Sen. Dianne Feinstein
Hundreds of Bay Area residents are taking to the streets and to the Internet Tuesday as part of a massive one-day protest against mass government surveillance.
Four U.S. senators concerned about the sabotage of Silicon Valley’s power grid and phone lines last April are asking federal officials if mandatory security standards are needed.
Mayor Ed Lee and State Senator Mark Leno were among the leaders gathered on the steps of San Francisco City Hall Wednesday to mark 35 years since the assassinations of Mayor George Moscone and Supervisor Harvey Milk.
San Francisco and Peninsula Congresswoman Jackie Speier is pushing for greater oversight of the National Security Agency as well as whistleblower protections for NSA contractors like Edward Snowden.
There were suggestions from leaders in both parties that the government shutdown, heading for its second day, could last for weeks and grow to encompass a possible default by the Treasury if Congress fails to raise the nation’s debt ceiling.
U.S. Senate Intelligence Committee Chairwoman Dianne Feinstein (D-Calif.) said Monday that she continued to support President Obama’s proposed military strike against Syria. But Feinstein added that she was open to a suggestion by the Russian government to put Syria’s chemical weapons under international control.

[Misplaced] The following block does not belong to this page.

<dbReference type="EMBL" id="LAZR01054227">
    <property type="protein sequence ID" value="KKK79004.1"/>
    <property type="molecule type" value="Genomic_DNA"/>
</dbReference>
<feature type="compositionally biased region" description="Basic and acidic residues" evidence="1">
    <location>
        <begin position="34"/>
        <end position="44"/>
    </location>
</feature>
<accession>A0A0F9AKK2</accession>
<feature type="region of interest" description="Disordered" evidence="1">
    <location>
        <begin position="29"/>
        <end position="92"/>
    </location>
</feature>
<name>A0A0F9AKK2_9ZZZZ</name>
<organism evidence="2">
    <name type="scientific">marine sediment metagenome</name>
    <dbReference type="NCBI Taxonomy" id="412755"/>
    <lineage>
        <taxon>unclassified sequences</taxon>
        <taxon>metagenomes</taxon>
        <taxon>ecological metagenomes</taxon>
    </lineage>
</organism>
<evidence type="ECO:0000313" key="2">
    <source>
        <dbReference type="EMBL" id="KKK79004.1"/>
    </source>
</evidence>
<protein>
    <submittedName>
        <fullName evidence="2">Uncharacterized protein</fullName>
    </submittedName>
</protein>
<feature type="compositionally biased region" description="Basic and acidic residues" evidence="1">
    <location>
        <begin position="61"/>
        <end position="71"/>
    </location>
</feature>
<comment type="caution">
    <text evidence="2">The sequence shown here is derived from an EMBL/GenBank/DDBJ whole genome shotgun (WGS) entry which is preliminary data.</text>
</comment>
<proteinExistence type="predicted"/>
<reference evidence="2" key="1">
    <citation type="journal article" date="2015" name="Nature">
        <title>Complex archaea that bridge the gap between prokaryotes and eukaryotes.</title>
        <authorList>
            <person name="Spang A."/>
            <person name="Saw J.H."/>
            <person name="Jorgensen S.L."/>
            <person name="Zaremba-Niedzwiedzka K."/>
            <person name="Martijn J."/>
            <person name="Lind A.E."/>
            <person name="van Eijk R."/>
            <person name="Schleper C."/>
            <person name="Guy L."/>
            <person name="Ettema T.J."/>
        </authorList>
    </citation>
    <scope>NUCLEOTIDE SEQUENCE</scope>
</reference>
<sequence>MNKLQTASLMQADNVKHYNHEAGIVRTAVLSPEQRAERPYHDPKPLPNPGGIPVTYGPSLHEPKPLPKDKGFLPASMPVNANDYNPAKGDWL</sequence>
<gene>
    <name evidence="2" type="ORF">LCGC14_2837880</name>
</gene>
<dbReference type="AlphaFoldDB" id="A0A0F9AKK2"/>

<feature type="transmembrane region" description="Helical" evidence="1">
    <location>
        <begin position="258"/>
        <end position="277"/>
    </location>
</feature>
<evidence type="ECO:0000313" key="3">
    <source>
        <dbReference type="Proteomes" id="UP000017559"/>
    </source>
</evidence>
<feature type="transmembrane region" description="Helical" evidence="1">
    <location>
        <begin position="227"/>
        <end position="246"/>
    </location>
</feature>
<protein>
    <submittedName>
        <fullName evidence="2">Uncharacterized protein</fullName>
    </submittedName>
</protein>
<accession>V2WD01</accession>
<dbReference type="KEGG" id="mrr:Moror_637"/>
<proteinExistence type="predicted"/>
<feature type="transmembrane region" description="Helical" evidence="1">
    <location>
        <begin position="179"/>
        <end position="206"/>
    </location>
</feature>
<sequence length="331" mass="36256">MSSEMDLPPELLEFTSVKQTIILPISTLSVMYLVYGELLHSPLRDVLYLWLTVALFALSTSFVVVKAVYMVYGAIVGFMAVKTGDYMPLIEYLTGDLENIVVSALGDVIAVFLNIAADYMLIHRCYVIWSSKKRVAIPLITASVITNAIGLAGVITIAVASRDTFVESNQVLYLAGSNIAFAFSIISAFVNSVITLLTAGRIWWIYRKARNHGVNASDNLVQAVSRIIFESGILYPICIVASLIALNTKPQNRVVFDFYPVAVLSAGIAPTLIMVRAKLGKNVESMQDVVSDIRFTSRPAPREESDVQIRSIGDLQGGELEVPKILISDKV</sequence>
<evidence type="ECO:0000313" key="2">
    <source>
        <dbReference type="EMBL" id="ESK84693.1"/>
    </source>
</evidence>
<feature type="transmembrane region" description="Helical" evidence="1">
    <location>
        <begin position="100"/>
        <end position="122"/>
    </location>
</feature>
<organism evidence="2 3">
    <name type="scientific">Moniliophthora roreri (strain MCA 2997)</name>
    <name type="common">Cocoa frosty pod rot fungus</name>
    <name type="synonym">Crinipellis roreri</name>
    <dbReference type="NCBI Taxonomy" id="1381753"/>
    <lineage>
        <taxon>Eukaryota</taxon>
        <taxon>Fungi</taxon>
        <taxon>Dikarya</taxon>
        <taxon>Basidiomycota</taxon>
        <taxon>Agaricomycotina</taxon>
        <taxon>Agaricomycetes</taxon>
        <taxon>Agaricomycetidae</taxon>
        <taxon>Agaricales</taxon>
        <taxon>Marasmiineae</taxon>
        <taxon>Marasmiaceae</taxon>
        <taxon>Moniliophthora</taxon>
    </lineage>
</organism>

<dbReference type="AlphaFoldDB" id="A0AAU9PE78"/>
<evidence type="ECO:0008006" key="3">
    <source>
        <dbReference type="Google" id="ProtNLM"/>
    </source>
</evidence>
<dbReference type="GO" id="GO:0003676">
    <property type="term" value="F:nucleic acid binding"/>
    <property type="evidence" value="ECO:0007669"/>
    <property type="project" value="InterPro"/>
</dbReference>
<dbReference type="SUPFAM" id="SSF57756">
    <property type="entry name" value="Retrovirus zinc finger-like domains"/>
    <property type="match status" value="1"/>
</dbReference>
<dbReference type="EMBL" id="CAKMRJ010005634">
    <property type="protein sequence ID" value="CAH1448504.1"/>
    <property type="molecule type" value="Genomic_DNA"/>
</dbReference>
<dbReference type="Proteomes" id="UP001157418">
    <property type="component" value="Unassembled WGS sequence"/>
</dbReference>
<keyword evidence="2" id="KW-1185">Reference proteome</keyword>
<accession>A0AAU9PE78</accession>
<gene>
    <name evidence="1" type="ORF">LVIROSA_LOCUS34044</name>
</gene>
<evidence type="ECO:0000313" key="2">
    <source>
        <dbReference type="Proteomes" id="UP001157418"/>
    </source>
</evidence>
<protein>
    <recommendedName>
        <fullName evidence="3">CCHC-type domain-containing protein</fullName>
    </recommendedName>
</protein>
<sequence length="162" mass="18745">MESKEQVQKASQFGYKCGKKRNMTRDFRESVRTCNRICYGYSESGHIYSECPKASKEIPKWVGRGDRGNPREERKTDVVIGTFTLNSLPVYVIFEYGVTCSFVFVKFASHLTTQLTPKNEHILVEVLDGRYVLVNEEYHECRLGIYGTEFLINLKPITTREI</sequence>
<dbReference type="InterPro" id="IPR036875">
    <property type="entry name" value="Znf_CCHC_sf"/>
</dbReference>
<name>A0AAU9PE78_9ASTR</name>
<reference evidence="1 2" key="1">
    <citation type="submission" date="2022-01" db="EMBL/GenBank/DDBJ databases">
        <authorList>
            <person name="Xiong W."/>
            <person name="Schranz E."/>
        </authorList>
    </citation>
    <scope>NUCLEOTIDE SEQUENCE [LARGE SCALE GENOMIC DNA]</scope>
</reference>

Citing a labor shortage on California farms, Sen. Dianne Feinstein has asked the Department of Homeland Security to focus immigration enforcement efforts on violent criminals instead.
“The chase is on,” Senate Intelligence Committee Chairwoman Dianne Feinstein, D-Calif., said Sunday on “Face the Nation,” after the former National Security Agency contractor wanted by the United States for leaking top-secret government surveillance programs reportedly arrived in Moscow early Sunday morning from Hong Kong.
The chair of the Senate Intelligence Committee says she’s against the force-feeding of hunger strikers at the Guantanamo Bay detention center and she’s expressed her concerns to the secretary of defense.
The National Security Agency may soon reveal more details of its secret surveillance program following word from tech giants about the number of user data requests by the government, according to the chairwoman of the Senate Intelligence Committee.